Airline bulls***

Photo on 2009-12-22 at 17.11 #2

I arrived at Laguardia Airport yesterday for my flight to Palm Beach Gardens. I’d booked my ticket months ago. Walk up to the Northwest counter, am told I don’t have a seat.

“Don’t have a seat?” I said.

“The flight’s been oversold,” I was told. “We might have to bump you for tomorrow morning. But you’d be able to fly first class.”

I was calm. I was cool. But inside, I was neither calm nor cool. I was pissed. Can someone here please, please, please explain to me why airlines are allowed to oversell their flights? It makes absolutely no sense; is a true abuse of the paying customer. Imagine making a dinner reservation, then showing up at the restaurant and being told that someone else got your table. Imagine booking a hotel for a week, then hearing, “Unfortunately, we overbooked the Hyatt tonight. But we can put you up at the Motel 6 for tonight, then bring you in tomorrow.”

Someone once said to me, “Well, the airlines worry about people not showing up, so they sell extra seats.” I call bulls***. Why does the airline get the upper-hand here? Why is the business allowed to screw the company? And heaven forbid I decide I want to cancel my already-paid-for ticket. There’s a $100 penalty here, a $50 penalty there.

Just infuriating.

I love to travel; love getting out of my Cosi corner and seeing the world.

But this is just wrong.

PS: The worst part—I feel terrible for the poor employees working behind the desk. The blond woman above is one of the nicest, most accommodating people I’ve ever met. In the center of a tornado, she was calm, cool, pleasant. And she found me a spot!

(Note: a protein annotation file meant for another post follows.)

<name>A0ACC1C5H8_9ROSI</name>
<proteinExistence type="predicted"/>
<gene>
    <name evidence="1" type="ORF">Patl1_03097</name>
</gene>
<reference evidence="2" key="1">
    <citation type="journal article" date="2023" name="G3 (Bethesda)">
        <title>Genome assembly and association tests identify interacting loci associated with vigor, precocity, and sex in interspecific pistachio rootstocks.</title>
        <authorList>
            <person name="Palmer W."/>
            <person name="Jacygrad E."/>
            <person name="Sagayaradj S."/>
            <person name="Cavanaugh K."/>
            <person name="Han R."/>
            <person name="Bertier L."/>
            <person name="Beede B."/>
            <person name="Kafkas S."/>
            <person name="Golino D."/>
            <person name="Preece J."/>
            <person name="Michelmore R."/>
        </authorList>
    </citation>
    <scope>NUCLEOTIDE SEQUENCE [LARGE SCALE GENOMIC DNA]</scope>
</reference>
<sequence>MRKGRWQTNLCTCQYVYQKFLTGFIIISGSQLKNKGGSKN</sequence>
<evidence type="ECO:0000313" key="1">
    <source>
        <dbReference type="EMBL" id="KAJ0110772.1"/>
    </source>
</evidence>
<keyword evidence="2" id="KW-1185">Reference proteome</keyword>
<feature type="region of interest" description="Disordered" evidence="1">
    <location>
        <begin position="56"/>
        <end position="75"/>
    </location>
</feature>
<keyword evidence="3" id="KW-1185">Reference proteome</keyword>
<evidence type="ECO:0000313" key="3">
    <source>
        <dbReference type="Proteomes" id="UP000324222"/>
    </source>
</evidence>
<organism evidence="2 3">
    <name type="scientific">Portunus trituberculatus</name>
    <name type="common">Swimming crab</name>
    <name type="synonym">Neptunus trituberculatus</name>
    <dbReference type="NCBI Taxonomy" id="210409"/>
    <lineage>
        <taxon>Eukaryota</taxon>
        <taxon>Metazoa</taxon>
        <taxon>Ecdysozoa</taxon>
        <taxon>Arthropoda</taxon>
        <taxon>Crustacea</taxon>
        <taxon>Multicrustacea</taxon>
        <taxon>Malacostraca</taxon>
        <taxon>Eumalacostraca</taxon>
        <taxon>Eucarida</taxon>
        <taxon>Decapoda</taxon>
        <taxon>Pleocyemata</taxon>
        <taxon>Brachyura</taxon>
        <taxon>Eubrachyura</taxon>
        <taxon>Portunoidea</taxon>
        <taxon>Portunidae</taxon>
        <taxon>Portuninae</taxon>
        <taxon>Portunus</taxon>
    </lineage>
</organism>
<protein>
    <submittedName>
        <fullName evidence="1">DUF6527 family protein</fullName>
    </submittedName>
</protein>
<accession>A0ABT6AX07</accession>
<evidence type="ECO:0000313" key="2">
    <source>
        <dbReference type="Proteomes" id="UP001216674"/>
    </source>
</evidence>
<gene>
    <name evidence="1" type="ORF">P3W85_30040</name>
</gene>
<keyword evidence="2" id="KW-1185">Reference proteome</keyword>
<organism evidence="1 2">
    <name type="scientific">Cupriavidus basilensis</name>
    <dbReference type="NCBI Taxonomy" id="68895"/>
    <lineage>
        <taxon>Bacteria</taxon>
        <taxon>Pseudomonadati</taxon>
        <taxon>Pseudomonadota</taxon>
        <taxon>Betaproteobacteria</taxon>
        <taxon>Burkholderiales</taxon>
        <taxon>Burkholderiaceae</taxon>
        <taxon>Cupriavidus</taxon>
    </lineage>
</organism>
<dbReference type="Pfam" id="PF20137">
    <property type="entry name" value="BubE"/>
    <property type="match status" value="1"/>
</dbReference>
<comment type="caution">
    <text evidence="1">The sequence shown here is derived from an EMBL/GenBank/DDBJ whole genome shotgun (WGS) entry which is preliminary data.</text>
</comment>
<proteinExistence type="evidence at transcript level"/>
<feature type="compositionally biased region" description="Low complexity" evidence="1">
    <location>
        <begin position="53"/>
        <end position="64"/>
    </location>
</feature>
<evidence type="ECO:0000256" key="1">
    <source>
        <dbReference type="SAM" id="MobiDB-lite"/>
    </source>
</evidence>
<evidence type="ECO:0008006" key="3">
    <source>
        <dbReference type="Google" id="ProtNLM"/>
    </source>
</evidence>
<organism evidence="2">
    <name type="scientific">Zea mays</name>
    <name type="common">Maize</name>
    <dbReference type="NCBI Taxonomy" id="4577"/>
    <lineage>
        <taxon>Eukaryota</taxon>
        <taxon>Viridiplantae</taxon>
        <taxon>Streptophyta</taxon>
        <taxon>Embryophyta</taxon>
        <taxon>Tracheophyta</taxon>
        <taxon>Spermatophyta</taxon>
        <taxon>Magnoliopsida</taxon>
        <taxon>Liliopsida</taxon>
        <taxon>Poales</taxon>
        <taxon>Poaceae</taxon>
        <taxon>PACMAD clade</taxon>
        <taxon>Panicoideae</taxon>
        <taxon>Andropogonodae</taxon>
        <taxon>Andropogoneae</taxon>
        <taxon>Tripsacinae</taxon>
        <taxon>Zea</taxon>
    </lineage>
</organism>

13 thoughts on “Airline bulls***”

  1. “Unfortunately, we overbooked the Hyatt tonight. But we can put you up at the Motel 6 for tonight, then bring you in tomorrow.”

    Actually, hotels do that too. When you send someone to the other hotel (for which your hotel foots the bill), that’s called “walking” the guest. I was a hotel guest clerk for a year, and I had to do that twice–it was the absolute worst thing I ever had to do there. One person was cool with it, the other read me the riot act, but there was nothing I could do.

    Making it worse is that it’s usually 11 PM or later, because it’s your last guest to show up who gets walked.

  2. Yep. Happened to us at a hotel too. The night of my brother-in-law’s wedding. I went ballistic. The best man and his wife were shut out of the hotel. How nice is that?

    Fortunately (for us, anyway), another couple at the wedding got into an argument and decided to check out so we ended up with a room after all.

    Before that night I’d never heard of anything so ridiculous either. Overbooking a hotel? Horrible.

  3. Yeah, I really don’t get it. Who cares if the passengers don’t show up? They have already paid for their ticket which is non-refundable.

  4. While in most cases the seat may be paid for (not all tickets are non-refundable BTW), an airline can maximize the revenue for the flight by ensuring that ALL seats are filled with paying passengers. It’s a gamble airlines take and each individual flight is allowed a different amount of oversales based on a variety of factors. These factors include the route, time of day, time of year, and historical no-show factor. For instance a flight between New York and Chicago which is business-traveler heavy usually allows for more oversales because business travelers tend to change flights and/or miss flights more frequently than the average traveler. A flight from New York to Orlando would have a lower oversell allowance because leisure travelers are typically good about showing up for their flight. Airlines have entire departments (usually called Revenue Management) that track these trends and decide how much an airline can oversell a flight by.